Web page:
YotaTech Forums  

Go Back   YotaTech Forums > Toyota SUV & Truck Tech > 86-95 Trucks & 4Runners
Sign in using an external account
Register Forgot Password?
Search


86-95 Trucks & 4Runners 2nd/3rd gen pickups, and 1st/2nd gen 4Runners with IFS

Welcome to Yotatech!
Welcome to Yotatech,

You are currently viewing our forum as a guest, which gives you limited access to view most discussions and access our other features. By joining our community, at no cost, you will have access to post topics, communicate privately with other members (PM), respond to polls, upload content and access many other special features. Registration is free, fast and simple, so please join our community today!


Reply
 
LinkBack Thread Tools Search this Thread
Old 03-09-2010, 07:15 AM   #1
Registered User
Personal Sales Rating: (0)
 
bikedave99's Avatar
 
Join Date: Feb 2009
Posts: 60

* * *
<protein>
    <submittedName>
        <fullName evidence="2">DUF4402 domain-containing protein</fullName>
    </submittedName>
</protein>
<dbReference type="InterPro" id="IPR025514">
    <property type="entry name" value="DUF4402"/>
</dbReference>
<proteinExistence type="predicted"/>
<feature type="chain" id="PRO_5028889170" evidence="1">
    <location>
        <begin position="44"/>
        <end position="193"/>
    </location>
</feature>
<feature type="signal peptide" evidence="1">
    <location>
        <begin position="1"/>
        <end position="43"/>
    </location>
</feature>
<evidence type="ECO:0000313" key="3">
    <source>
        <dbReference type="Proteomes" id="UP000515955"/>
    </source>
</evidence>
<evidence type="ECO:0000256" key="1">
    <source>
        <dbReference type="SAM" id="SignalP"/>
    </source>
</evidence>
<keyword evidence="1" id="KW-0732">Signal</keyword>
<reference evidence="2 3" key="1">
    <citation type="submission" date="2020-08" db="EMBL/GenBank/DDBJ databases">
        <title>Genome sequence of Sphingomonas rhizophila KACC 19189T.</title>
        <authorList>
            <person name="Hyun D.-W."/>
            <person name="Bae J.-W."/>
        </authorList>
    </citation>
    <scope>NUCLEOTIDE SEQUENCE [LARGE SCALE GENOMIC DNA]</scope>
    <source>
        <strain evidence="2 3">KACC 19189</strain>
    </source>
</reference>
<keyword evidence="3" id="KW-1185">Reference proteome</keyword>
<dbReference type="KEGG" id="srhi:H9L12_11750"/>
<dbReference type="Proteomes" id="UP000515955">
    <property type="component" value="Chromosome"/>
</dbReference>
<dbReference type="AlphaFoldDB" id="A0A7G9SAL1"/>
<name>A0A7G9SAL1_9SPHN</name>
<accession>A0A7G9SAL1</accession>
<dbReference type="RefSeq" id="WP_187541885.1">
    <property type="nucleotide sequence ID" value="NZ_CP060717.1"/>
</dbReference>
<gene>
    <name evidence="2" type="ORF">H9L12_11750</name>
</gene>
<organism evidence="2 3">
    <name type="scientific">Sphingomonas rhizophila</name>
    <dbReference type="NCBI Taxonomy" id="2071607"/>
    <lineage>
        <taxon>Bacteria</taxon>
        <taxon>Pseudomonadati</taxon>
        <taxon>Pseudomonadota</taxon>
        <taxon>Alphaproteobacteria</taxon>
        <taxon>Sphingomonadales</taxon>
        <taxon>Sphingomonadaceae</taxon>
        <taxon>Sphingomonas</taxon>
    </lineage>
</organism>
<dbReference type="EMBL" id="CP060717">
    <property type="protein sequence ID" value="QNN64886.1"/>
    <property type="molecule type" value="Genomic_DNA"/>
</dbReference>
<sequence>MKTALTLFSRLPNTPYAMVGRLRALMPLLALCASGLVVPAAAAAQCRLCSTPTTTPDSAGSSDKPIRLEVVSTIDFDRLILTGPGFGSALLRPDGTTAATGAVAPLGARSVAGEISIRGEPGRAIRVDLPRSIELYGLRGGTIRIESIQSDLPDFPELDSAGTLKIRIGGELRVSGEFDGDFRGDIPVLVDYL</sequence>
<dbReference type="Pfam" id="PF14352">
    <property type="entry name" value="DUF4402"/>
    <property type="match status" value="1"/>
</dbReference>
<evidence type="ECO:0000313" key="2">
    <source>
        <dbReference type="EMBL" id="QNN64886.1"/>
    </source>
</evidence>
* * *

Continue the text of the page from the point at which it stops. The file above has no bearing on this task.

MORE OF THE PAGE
How To Replace Your Shackles: A Pictorial

Alright, I know this is basic to most folks, but sometimes a little picture tutorial
is all someone needs to attempt something they wouldn't otherwise have the
confidence to do! So, that being said, I will document below how I changed the rear
leaf spring shackles and bushings on my 1988 XtraCab Pickup.
Alright, for a little background, I was looking to get the back of the truck up a
little bit. Also, I didn't know what condition my current shackles and bushings were
so I figured after 22 years they could probably use a change. The stock shackles on
my truck are 3.5" long, from center of hole to center of hole. Now, after spending
some time review 4Crawler's website, I came to understand the physics of the leaf
spring better and realized that if my shackles were normally at roughly 45 degrees
from vertical I would need a 2" longer shackle to achieve the desired 1" of lift.
After looking at my shackles, I figured they were actually at probably closer to 30
degrees from vertical so I would net a little more than 50% of the shackle length
increase in height. I considered making my own shackles as I have some access to
material, but after adding up the cost of buying the hardware, 9/16" or 5/8"
drillbits (harder to find than you think, and $$$), and spending the time it was no
longer practical. So, I figured I would go with the ultra heavy duty TrailGear 5.5"